I have skated with London Legion, London Devils, Streatham Nightwolves, Lee Valley Lions and Haringey Racers and enjoyed almost every minute of it. I have also enjoyed the holidays and summer break from the regular training and games both with the Redskins and the Streatham Braves under 14’s team who I coach.
Now hockey is almost back and I feel a lot more positive than I did twelve months ago. Streatham have seven defensemen and if everyone is fit and I don’t play well, there is a risk I could be sat picking out splinters or worse sat in the Harvester eating Sunday dinner with the rest of the people with nothing better to do.
It is a risk but that’s what hockey is about. The key is not to write yourself off early, don’t hide behind your age and give it a good shot.
This year my diary starts with the following excerpt:
Thursday 22 August 2013 – The summer wind is blowing across the canopy and the sound of the Mediterranean sea crashes against the beach below as the waiter serves our drinks. The natural ambience is ruined slightly by a balding Italian man playing a selection of seventies tracks on an electronic keyboard.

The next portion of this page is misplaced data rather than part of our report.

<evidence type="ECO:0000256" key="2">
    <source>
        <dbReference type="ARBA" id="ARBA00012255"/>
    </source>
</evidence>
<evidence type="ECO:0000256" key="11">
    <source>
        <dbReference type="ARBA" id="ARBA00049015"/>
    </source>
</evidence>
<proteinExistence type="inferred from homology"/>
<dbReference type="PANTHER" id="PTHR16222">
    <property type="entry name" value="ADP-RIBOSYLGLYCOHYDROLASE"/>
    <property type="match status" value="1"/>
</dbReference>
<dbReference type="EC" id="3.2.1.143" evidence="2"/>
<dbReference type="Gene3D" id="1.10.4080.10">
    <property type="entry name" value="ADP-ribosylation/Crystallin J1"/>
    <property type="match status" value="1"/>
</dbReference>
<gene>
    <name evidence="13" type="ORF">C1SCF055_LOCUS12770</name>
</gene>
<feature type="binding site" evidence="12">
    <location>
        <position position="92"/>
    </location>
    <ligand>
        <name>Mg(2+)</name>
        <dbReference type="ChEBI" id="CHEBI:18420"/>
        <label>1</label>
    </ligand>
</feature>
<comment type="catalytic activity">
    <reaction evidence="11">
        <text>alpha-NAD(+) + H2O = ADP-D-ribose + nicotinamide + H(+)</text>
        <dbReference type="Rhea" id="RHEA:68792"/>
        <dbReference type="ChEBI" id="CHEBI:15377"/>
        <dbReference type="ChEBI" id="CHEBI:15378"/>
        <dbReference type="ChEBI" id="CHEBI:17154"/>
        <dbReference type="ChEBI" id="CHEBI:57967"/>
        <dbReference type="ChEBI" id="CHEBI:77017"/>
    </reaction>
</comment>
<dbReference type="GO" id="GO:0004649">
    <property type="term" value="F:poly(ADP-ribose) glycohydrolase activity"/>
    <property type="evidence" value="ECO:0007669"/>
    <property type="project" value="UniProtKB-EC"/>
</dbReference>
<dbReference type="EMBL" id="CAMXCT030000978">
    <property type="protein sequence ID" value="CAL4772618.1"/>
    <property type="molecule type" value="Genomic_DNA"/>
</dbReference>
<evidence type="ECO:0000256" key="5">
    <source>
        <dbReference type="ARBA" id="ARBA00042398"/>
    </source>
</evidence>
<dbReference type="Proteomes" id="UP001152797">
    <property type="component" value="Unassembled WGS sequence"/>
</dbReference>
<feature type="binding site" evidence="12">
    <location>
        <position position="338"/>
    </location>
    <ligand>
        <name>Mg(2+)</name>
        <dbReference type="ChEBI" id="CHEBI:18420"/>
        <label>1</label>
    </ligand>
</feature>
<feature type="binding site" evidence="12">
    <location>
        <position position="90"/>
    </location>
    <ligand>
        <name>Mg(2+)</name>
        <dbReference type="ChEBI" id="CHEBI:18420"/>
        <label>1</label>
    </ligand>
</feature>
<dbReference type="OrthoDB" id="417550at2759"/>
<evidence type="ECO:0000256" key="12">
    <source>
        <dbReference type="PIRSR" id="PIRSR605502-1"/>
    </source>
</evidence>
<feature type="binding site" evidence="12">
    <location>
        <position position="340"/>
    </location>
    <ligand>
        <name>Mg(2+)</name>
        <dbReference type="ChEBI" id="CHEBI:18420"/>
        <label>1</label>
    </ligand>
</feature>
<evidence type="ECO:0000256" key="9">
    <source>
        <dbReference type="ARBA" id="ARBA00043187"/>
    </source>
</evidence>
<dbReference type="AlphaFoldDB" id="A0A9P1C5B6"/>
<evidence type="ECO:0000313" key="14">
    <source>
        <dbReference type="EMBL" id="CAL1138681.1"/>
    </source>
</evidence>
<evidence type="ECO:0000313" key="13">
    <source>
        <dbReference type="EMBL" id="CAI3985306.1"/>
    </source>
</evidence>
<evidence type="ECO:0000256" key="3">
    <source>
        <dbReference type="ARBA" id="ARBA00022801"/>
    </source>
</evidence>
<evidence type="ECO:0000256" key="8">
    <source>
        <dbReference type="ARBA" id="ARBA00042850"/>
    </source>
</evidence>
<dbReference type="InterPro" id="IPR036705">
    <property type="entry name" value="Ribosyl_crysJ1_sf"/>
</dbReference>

Suddenly the rough looking peroxide blonde women in her forties gets up from the table behind and picks up the microphone. ‘No one mentioned karaoke’ I chunter under my breath and then the opening chords of ‘Imagine’ by John Lennon fly out of the Yamaha special. I wince visibly as I hate this song, it is up there with ‘Raining Men’ and ‘Harvest for the World’ in my list of all time worst music.
Then something happens that surprises everyone (proven by the worried looking faces when she got up from her table), the slightly overweight crooning chubster smashes it. Not the plastic stage beneath her heels but the song. She adapts it and makes it better, much better and when she hits the final note the ovation from everyone present is well deserved.
I want to be that women, in a hockey sense of course and exceed expectations.
My kit is washed which is good news as it was beginning to smell like sewage, training starts Thursday and I cannot wait to see the lads again. Bring on the hockey season for another year and let’s see what happens.
Streatham have a new rink coming, a good team, knowledgeable coaching team, dedicated fans and of course lovely jerseys. Exciting times indeed.